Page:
Psychological Safety:

A Foundation for Teamwork 

Written by Mark Breslin

If you were to ask people you work with what they are afraid of, you might hear answers like heights, snakes, public speaking, failure or the dark.  And the most dishonest would tell you they are not afraid of anything. 

The real truth, however, is that the deepest fears – and ones that impact us most – are ones we would find it hard to reveal or describe.

This reluctance to be honest with ourselves or others plays a big role in our security and happiness in life and at work.  And the tendency of most leaders to ignore these fears in the workplace has a significant impact.  And there is some very compelling research backs this up, saying that for teams to best work cooperatively, collaboratively, and creatively, there is one attribute above all others that contributes to success; that being psychological safety.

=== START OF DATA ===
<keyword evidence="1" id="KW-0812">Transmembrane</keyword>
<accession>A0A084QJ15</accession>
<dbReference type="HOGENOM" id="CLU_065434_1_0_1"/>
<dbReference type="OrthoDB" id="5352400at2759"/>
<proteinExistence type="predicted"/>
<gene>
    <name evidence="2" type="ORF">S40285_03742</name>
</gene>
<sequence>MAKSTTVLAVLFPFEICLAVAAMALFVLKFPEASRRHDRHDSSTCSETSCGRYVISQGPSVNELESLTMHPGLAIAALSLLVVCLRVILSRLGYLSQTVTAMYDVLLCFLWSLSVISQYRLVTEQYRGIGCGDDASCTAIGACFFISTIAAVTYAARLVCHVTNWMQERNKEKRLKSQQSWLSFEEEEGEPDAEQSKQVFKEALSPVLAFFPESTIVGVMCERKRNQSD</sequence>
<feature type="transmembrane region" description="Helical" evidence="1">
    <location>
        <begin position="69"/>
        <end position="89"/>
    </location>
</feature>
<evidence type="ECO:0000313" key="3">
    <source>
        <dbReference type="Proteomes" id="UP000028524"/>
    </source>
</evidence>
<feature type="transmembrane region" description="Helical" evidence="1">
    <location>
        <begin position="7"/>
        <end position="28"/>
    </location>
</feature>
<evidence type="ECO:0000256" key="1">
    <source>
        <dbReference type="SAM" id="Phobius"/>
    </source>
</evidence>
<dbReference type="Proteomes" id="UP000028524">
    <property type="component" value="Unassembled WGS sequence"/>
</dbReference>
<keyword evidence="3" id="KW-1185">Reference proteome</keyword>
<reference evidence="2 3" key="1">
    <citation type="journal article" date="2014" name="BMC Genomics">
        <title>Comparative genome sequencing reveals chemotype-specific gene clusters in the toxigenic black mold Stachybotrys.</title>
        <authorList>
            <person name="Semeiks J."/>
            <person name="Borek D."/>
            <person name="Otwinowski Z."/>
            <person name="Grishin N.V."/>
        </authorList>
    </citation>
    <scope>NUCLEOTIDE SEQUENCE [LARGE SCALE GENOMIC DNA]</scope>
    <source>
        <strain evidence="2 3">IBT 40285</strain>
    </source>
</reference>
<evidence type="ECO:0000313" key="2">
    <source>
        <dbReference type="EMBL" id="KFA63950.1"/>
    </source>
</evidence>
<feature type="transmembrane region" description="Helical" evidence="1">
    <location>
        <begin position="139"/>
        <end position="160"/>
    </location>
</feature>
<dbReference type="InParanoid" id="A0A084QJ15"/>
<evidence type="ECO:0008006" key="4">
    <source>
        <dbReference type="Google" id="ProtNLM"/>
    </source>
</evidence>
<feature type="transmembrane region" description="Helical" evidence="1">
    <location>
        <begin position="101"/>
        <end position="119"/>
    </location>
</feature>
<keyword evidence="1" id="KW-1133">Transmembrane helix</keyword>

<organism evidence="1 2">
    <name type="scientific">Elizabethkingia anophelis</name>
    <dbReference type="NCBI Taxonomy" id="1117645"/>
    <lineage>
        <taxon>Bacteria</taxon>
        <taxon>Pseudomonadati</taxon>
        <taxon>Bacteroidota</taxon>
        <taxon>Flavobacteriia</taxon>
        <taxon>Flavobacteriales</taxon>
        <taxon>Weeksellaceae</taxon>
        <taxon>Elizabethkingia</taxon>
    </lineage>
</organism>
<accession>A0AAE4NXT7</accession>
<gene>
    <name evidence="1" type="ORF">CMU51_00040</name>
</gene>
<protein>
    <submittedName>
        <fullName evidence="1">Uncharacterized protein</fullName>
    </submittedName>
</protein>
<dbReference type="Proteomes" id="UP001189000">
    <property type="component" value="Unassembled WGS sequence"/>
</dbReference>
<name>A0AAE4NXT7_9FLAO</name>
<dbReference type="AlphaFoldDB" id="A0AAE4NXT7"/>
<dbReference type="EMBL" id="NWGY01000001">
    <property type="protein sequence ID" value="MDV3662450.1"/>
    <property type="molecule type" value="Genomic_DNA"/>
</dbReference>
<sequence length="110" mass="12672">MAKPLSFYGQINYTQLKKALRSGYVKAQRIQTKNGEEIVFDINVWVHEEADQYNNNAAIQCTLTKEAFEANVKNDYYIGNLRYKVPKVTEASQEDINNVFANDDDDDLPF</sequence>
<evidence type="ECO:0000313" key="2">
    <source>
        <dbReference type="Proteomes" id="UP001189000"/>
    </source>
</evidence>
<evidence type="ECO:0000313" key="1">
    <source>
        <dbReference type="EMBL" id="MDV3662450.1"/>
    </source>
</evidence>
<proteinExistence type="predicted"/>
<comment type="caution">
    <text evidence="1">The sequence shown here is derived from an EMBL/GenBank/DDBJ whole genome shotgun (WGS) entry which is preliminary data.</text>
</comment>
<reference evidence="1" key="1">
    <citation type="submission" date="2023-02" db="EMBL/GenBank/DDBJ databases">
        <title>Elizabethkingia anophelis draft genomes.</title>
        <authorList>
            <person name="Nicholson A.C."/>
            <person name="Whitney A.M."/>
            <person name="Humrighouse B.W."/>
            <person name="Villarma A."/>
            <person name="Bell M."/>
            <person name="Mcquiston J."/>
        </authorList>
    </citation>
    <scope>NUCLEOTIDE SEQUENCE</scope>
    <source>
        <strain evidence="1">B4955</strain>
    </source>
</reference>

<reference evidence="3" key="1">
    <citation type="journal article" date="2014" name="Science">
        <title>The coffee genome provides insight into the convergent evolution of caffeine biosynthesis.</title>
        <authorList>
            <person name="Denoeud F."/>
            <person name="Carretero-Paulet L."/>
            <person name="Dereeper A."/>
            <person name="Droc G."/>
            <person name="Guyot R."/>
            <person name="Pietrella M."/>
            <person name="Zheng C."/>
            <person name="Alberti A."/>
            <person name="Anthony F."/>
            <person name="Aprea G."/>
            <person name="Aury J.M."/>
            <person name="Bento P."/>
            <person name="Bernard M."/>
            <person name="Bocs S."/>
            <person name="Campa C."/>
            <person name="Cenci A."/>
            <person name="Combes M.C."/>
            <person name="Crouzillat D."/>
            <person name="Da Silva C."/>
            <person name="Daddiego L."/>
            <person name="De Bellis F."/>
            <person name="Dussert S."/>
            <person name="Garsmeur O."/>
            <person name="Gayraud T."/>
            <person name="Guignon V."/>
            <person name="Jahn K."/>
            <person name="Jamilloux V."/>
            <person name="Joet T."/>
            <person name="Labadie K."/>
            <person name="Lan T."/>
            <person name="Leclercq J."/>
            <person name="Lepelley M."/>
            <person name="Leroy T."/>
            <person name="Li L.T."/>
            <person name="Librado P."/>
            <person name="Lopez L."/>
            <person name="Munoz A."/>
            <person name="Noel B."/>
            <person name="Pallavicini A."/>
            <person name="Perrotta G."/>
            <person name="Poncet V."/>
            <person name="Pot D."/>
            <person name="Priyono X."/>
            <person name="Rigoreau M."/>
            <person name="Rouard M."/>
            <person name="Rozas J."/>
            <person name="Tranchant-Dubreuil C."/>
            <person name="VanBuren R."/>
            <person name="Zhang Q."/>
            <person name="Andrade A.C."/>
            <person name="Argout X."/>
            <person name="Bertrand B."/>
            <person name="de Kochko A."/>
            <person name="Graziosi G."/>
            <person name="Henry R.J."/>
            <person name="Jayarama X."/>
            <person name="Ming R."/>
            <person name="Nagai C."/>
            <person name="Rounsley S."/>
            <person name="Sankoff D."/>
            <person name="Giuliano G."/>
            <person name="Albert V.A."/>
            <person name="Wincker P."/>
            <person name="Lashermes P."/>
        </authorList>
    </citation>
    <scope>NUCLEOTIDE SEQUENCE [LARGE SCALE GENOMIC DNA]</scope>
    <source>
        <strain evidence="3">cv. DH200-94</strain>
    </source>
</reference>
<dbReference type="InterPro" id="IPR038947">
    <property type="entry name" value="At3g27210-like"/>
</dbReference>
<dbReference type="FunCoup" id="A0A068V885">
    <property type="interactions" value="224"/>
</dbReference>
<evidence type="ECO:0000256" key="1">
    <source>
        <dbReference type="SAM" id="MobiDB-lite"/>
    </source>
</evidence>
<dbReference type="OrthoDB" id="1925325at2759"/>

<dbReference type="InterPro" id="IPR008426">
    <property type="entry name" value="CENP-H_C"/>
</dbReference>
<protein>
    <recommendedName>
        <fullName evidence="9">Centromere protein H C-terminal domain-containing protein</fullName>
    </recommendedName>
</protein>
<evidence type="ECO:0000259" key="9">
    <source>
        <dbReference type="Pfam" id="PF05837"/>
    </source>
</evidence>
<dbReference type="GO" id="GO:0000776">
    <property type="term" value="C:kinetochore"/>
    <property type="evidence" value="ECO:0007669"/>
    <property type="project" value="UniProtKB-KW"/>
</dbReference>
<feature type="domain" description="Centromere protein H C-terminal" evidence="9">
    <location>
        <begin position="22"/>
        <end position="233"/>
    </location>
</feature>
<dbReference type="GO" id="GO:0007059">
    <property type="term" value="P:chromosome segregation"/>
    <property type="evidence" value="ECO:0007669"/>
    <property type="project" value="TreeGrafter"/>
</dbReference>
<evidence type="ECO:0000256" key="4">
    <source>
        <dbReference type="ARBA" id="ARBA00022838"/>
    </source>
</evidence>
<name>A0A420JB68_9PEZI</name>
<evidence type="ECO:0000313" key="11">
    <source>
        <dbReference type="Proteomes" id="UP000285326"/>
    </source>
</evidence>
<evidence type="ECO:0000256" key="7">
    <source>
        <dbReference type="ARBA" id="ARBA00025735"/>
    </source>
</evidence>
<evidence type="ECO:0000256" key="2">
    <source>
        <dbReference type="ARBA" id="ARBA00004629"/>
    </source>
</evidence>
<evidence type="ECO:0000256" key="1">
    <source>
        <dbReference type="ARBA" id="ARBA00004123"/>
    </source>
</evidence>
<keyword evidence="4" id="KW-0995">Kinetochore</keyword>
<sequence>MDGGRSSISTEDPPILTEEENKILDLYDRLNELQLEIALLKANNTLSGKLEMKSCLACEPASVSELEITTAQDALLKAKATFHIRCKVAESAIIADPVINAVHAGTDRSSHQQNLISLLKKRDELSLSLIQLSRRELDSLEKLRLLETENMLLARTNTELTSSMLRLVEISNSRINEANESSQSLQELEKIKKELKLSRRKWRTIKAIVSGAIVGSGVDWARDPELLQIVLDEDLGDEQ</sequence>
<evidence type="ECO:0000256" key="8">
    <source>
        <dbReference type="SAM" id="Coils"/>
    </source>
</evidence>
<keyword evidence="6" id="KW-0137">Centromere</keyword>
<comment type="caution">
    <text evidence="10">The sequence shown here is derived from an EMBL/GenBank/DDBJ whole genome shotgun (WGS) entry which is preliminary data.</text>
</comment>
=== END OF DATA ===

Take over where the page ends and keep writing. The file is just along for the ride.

With that word – safety – we can address a set of fears that not only limits teams, but limits individuals in their personal growth and evolution.  What would be these fears that can only be soothed by psychological safety? How about these;

  • Fear of being vulnerable.
  • Fear of being rejected.
  • Fear of being judged. And listening to the whispers of insecurity many of us hide with great skill.
  • Fear of failure, and thus of risk. Of taking that hit to our self-image and esteem.

Minimizing the impact of these fears truly has extraordinary power and the reasons behind this are important for leaders to account for.  Safety for and with each other builds the bonds that enable people to stretch, risk, trust, and open up.  They also allow people to be authentic and bring their best selves to both others and the workplace.  For learning, coaching, mentoring and motivating this is essential.

Fostering a Safe Space